New fundamental AI is supercharging the search in research

News / Davina Montgomery / March 7, 2024

Key points:

  • ARC Laureate research leads to the creation of AI algorithms that allow scientists to tackle far more complex questions in a fraction of the time.
  • New AI developed at Deakin University’s Applied AI Institute can accelerate the search for solutions in almost any area of discovery.
  • This world-leading development means machine learning can be used to reduce the cost of complex research dramatically.

How AI is accelerating scientific discovery

At Deakin University’s sprawling and tree-covered Waurn Ponds campus in Geelong, a team of fundamental artificial intelligence researchers is quietly expanding the field of what is possible to achieve with AI.

At the helm of this work is Co-Director of Deakin’s Applied AI Institute, Alfred Deakin Professor Svetha Venkatesh. Prof Venkatesh is one of the Top 15 women in AI in the world and Australia’s foremost expert in Bayesian Optimization, a specialised field of AI that employs elegant algorithms to answer questions that are too complex for other forms of machine learning to tackle.

Prof Venkatesh has led her team of researchers to develop a suite of new algorithms that can rapidly accelerate the process of experimentation across almost any field of scientific research, or complex industry research and development.


Professor Svetha Venkatesh


In 2018, Prof Venkatesh was awarded an Australian Research Council (ARC) Laureate, Australia’s most prestigious scientific award, for her world-leading expertise in pattern recognition and what she calls ‘sample-efficient’ AI.

The Laureate seeded a $5 million artificial intelligence research project focused on one key question: can we use machine learning to reduce the number of experiments?

‘That means that you can get to your target faster and cheaper,’ Prof Venkatesh said, adding that the results have been astounding.

‘We’ve been able to reduce the complexity of search, not by 5% or even 50%, but by 20 or 30 times faster than was previously possible.’


Real results, fast

The acceleration of results meant that the team could move far beyond the original scope of the Laureate project, tackling ever more complex machine learning questions:

What happens if the number of control variables that you have increases and it’s very large? There were no algorithms for this.

What happens if you want to transfer the learnings from one experiment to the other? There were few algorithms for this at that time.

How will I work with people who are in some other discipline and apply this and get it to actually work?

A major piece of work conducted in partnership with the Black Dog Institute used the same technology to accelerate trials of personalised mental health treatments for students.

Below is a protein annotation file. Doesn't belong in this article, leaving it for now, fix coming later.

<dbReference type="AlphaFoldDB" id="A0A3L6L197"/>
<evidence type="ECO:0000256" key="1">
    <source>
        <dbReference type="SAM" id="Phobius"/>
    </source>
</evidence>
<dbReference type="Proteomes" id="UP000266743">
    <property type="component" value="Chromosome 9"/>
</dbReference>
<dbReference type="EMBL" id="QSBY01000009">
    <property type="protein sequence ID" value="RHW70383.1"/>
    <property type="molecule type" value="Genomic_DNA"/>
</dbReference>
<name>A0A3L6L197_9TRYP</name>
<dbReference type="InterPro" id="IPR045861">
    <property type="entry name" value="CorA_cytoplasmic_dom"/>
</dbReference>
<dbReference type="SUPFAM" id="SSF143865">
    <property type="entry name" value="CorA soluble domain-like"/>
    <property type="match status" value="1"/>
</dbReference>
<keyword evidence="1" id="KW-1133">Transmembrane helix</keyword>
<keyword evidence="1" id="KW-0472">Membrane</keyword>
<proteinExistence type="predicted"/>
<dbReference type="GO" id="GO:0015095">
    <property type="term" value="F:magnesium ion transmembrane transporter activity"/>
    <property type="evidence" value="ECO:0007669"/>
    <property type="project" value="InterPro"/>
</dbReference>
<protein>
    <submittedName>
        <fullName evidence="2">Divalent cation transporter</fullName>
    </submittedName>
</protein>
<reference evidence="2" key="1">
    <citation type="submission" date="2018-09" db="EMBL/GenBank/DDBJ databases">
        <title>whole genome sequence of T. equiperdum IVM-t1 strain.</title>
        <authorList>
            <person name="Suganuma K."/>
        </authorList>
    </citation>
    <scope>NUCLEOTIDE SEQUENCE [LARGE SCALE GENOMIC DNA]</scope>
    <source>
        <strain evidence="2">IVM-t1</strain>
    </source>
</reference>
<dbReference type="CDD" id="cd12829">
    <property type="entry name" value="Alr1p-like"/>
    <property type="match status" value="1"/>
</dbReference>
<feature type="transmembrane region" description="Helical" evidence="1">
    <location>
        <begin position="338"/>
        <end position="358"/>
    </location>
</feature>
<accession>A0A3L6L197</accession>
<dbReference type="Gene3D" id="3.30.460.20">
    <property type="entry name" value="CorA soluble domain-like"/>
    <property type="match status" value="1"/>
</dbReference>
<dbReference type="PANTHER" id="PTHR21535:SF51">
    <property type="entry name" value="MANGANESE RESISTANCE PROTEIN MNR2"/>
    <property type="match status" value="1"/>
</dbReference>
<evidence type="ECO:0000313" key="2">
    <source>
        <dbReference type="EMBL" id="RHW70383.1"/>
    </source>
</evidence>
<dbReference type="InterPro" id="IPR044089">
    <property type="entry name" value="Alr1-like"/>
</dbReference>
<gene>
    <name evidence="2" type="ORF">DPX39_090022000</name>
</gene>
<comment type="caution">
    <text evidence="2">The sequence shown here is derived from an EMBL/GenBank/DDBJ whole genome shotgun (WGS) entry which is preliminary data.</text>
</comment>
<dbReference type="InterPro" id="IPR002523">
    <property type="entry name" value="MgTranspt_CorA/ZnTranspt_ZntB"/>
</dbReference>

Prof Svetha Venkatesh at work with Prof Sunil Gupta, Prof Truyen Tran, A/Prof Santu Rana, and A/Prof Shannon Ryan
Prof Svetha Venkatesh at work with Prof Sunil Gupta, Prof Truyen Tran, A/Prof Santu Rana, and A/Prof Shannon Ryan


Theorising that this approach could work across a broad range of disciplines, the team worked with leading scientists in multiple fields to see how these new AI methods could accelerate on the ground research projects.

A project with materials scientists and HeiQ Australia Pty Ltd used the AI to cut the design time of new short polymer fibres by 96%.

Working with metallurgists at Deakin’s Institute for Frontier Materials, the composition and processing of new alloys was accelerated more than five times using these AI methods.

Partnering with leading bioprinting experts, Bayesian Optimization AI was employed for the first time in 3D extrustion bioprinting to produce new cell scaffolding.

And with Deakin’s Global Obesity Centre, a World Health Organization Collaborating Centre, AI was used help GPs pinpoint effective ways to encourage patients with obesity to increase their physical activity.

The potential impact for accelerating scientific discovery is huge.

‘As an example, an alloy normally takes two years to make, and we’ve made one here with a team of materials scientists at Deakin within six months. So, it’s a huge amount of savings in time,’ Prof Venkatesh said.


The next questions for sample-efficient AI

One of the questions Prof Venkatesh and her team are looking at now is how to ask the next question.

‘I’m trying to see if we can build machines that can help us ask the next questions and to keep searching in the unknown. Because humans have such uniquely interesting qualities of creativity and curiosity and imagination, and the question is how do we amplify them?

‘I think more and more that will be the direction in the future, where these machines become more like neuro-symbolic AI agents that help you in your regular work.’


This work was made possible by the ARC Australian Laureate Fellowships scheme.

Find the Media Release here


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